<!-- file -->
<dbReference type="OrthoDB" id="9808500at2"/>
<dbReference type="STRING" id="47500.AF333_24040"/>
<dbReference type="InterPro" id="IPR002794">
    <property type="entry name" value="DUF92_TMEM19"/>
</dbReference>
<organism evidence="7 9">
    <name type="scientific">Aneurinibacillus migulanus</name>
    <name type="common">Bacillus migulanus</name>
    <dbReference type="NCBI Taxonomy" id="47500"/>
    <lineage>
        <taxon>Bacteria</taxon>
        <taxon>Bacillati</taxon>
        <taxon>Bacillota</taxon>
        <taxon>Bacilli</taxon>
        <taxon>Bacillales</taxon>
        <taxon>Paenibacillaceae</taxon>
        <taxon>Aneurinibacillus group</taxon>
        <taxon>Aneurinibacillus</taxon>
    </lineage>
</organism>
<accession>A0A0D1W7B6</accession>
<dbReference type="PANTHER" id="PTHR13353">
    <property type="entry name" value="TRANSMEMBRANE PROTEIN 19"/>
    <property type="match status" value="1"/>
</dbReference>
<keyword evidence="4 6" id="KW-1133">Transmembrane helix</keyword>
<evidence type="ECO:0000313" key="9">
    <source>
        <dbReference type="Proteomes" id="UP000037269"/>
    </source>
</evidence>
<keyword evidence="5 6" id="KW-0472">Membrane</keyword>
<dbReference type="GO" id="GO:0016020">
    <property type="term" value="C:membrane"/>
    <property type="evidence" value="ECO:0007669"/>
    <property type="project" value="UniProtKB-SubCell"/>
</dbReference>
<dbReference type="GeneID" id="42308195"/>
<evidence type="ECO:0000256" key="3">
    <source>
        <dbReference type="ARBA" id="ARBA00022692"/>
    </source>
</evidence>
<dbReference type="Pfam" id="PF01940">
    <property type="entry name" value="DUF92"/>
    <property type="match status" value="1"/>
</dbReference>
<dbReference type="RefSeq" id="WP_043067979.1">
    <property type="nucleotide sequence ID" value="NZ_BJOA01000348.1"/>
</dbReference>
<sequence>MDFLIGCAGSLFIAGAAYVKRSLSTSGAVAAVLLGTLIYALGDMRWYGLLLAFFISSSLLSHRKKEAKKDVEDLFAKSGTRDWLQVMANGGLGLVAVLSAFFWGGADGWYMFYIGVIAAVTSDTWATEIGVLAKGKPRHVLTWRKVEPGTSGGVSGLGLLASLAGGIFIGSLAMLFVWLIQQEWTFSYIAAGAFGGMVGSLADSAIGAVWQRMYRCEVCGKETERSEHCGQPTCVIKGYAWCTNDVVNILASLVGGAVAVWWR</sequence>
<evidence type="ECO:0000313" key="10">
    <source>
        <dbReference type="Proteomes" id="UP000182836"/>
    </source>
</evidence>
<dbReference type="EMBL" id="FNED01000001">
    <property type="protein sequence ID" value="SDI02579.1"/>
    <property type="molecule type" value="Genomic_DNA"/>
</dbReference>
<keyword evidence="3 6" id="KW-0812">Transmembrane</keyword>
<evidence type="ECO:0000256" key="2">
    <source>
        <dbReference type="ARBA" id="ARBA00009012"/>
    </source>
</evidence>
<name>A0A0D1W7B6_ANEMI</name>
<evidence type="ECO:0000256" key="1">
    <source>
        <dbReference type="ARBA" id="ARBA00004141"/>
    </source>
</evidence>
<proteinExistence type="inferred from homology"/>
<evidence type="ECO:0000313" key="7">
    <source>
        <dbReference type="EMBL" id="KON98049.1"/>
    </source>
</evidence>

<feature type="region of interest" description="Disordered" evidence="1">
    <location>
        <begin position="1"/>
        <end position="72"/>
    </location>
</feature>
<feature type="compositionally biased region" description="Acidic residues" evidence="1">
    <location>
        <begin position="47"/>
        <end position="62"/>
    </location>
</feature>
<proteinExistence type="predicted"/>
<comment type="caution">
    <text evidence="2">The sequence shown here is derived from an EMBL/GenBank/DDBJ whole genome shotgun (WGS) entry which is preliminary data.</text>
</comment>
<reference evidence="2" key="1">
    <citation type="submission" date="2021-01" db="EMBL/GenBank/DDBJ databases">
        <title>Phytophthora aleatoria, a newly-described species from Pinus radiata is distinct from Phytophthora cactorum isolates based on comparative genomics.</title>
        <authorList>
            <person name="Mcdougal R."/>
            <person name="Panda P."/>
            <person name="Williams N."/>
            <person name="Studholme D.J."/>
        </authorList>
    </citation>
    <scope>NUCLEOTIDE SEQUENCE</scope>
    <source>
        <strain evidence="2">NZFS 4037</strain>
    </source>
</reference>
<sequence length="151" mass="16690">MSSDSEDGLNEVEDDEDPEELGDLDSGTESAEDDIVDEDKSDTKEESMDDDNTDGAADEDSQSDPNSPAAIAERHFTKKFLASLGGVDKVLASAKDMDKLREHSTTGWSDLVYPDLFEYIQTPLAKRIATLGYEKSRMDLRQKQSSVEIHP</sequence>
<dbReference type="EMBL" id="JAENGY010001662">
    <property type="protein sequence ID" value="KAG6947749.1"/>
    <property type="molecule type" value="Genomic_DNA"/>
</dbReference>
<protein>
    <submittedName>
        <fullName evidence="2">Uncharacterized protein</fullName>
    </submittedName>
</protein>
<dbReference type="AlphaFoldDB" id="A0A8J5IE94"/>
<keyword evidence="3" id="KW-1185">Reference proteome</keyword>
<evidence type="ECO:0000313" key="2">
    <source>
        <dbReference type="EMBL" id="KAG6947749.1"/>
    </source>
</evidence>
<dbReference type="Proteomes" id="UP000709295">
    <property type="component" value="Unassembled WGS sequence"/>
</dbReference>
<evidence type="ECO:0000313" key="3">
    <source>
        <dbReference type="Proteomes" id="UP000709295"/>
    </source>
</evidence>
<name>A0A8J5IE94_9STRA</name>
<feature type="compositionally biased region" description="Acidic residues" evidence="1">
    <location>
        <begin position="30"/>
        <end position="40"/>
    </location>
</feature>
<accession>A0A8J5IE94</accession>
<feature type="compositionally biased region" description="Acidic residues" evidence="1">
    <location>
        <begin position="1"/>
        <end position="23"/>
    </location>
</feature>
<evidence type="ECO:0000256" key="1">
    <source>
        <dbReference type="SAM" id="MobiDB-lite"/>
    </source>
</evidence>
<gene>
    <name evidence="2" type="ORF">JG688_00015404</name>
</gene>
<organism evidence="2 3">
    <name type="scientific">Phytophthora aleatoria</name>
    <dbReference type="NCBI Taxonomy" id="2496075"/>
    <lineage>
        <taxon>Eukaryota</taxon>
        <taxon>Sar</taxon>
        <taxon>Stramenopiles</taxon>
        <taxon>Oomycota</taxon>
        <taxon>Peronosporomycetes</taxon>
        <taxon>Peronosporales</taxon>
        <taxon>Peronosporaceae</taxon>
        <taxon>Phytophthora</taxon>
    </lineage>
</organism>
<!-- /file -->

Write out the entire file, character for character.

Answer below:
<dbReference type="OrthoDB" id="9808500at2"/>
<dbReference type="STRING" id="47500.AF333_24040"/>
<dbReference type="InterPro" id="IPR002794">
    <property type="entry name" value="DUF92_TMEM19"/>
</dbReference>
<organism evidence="7 9">
    <name type="scientific">Aneurinibacillus migulanus</name>
    <name type="common">Bacillus migulanus</name>
    <dbReference type="NCBI Taxonomy" id="47500"/>
    <lineage>
        <taxon>Bacteria</taxon>
        <taxon>Bacillati</taxon>
        <taxon>Bacillota</taxon>
        <taxon>Bacilli</taxon>
        <taxon>Bacillales</taxon>
        <taxon>Paenibacillaceae</taxon>
        <taxon>Aneurinibacillus group</taxon>
        <taxon>Aneurinibacillus</taxon>
    </lineage>
</organism>
<accession>A0A0D1W7B6</accession>
<dbReference type="PANTHER" id="PTHR13353">
    <property type="entry name" value="TRANSMEMBRANE PROTEIN 19"/>
    <property type="match status" value="1"/>
</dbReference>
<keyword evidence="4 6" id="KW-1133">Transmembrane helix</keyword>
<evidence type="ECO:0000313" key="9">
    <source>
        <dbReference type="Proteomes" id="UP000037269"/>
    </source>
</evidence>
<keyword evidence="5 6" id="KW-0472">Membrane</keyword>
<dbReference type="GO" id="GO:0016020">
    <property type="term" value="C:membrane"/>
    <property type="evidence" value="ECO:0007669"/>
    <property type="project" value="UniProtKB-SubCell"/>
</dbReference>
<dbReference type="GeneID" id="42308195"/>
<evidence type="ECO:0000256" key="3">
    <source>
        <dbReference type="ARBA" id="ARBA00022692"/>
    </source>
</evidence>
<dbReference type="Pfam" id="PF01940">
    <property type="entry name" value="DUF92"/>
    <property type="match status" value="1"/>
</dbReference>
<dbReference type="RefSeq" id="WP_043067979.1">
    <property type="nucleotide sequence ID" value="NZ_BJOA01000348.1"/>
</dbReference>
<sequence>MDFLIGCAGSLFIAGAAYVKRSLSTSGAVAAVLLGTLIYALGDMRWYGLLLAFFISSSLLSHRKKEAKKDVEDLFAKSGTRDWLQVMANGGLGLVAVLSAFFWGGADGWYMFYIGVIAAVTSDTWATEIGVLAKGKPRHVLTWRKVEPGTSGGVSGLGLLASLAGGIFIGSLAMLFVWLIQQEWTFSYIAAGAFGGMVGSLADSAIGAVWQRMYRCEVCGKETERSEHCGQPTCVIKGYAWCTNDVVNILASLVGGAVAVWWR</sequence>
<evidence type="ECO:0000313" key="10">
    <source>
        <dbReference type="Proteomes" id="UP000182836"/>
    </source>
</evidence>
<dbReference type="EMBL" id="FNED01000001">
    <property type="protein sequence ID" value="SDI02579.1"/>
    <property type="molecule type" value="Genomic_DNA"/>
</dbReference>
<keyword evidence="3 6" id="KW-0812">Transmembrane</keyword>
<evidence type="ECO:0000256" key="2">
    <source>
        <dbReference type="ARBA" id="ARBA00009012"/>
    </source>
</evidence>
<name>A0A0D1W7B6_ANEMI</name>
<evidence type="ECO:0000256" key="1">
    <source>
        <dbReference type="ARBA" id="ARBA00004141"/>
    </source>
</evidence>
<proteinExistence type="inferred from homology"/>
<evidence type="ECO:0000313" key="7">
    <source>
        <dbReference type="EMBL" id="KON98049.1"/>
    </source>
</evidence>

<feature type="region of interest" description="Disordered" evidence="1">
    <location>
        <begin position="1"/>
        <end position="72"/>
    </location>
</feature>
<feature type="compositionally biased region" description="Acidic residues" evidence="1">
    <location>
        <begin position="47"/>
        <end position="62"/>
    </location>
</feature>
<proteinExistence type="predicted"/>
<comment type="caution">
    <text evidence="2">The sequence shown here is derived from an EMBL/GenBank/DDBJ whole genome shotgun (WGS) entry which is preliminary data.</text>
</comment>
<reference evidence="2" key="1">
    <citation type="submission" date="2021-01" db="EMBL/GenBank/DDBJ databases">
        <title>Phytophthora aleatoria, a newly-described species from Pinus radiata is distinct from Phytophthora cactorum isolates based on comparative genomics.</title>
        <authorList>
            <person name="Mcdougal R."/>
            <person name="Panda P."/>
            <person name="Williams N."/>
            <person name="Studholme D.J."/>
        </authorList>
    </citation>
    <scope>NUCLEOTIDE SEQUENCE</scope>
    <source>
        <strain evidence="2">NZFS 4037</strain>
    </source>
</reference>
<sequence length="151" mass="16690">MSSDSEDGLNEVEDDEDPEELGDLDSGTESAEDDIVDEDKSDTKEESMDDDNTDGAADEDSQSDPNSPAAIAERHFTKKFLASLGGVDKVLASAKDMDKLREHSTTGWSDLVYPDLFEYIQTPLAKRIATLGYEKSRMDLRQKQSSVEIHP</sequence>
<dbReference type="EMBL" id="JAENGY010001662">
    <property type="protein sequence ID" value="KAG6947749.1"/>
    <property type="molecule type" value="Genomic_DNA"/>
</dbReference>
<protein>
    <submittedName>
        <fullName evidence="2">Uncharacterized protein</fullName>
    </submittedName>
</protein>
<dbReference type="AlphaFoldDB" id="A0A8J5IE94"/>
<keyword evidence="3" id="KW-1185">Reference proteome</keyword>
<evidence type="ECO:0000313" key="2">
    <source>
        <dbReference type="EMBL" id="KAG6947749.1"/>
    </source>
</evidence>
<dbReference type="Proteomes" id="UP000709295">
    <property type="component" value="Unassembled WGS sequence"/>
</dbReference>
<evidence type="ECO:0000313" key="3">
    <source>
        <dbReference type="Proteomes" id="UP000709295"/>
    </source>
</evidence>
<name>A0A8J5IE94_9STRA</name>
<feature type="compositionally biased region" description="Acidic residues" evidence="1">
    <location>
        <begin position="30"/>
        <end position="40"/>
    </location>
</feature>
<accession>A0A8J5IE94</accession>
<feature type="compositionally biased region" description="Acidic residues" evidence="1">
    <location>
        <begin position="1"/>
        <end position="23"/>
    </location>
</feature>
<evidence type="ECO:0000256" key="1">
    <source>
        <dbReference type="SAM" id="MobiDB-lite"/>
    </source>
</evidence>
<gene>
    <name evidence="2" type="ORF">JG688_00015404</name>
</gene>
<organism evidence="2 3">
    <name type="scientific">Phytophthora aleatoria</name>
    <dbReference type="NCBI Taxonomy" id="2496075"/>
    <lineage>
        <taxon>Eukaryota</taxon>
        <taxon>Sar</taxon>
        <taxon>Stramenopiles</taxon>
        <taxon>Oomycota</taxon>
        <taxon>Peronosporomycetes</taxon>
        <taxon>Peronosporales</taxon>
        <taxon>Peronosporaceae</taxon>
        <taxon>Phytophthora</taxon>
    </lineage>
</organism>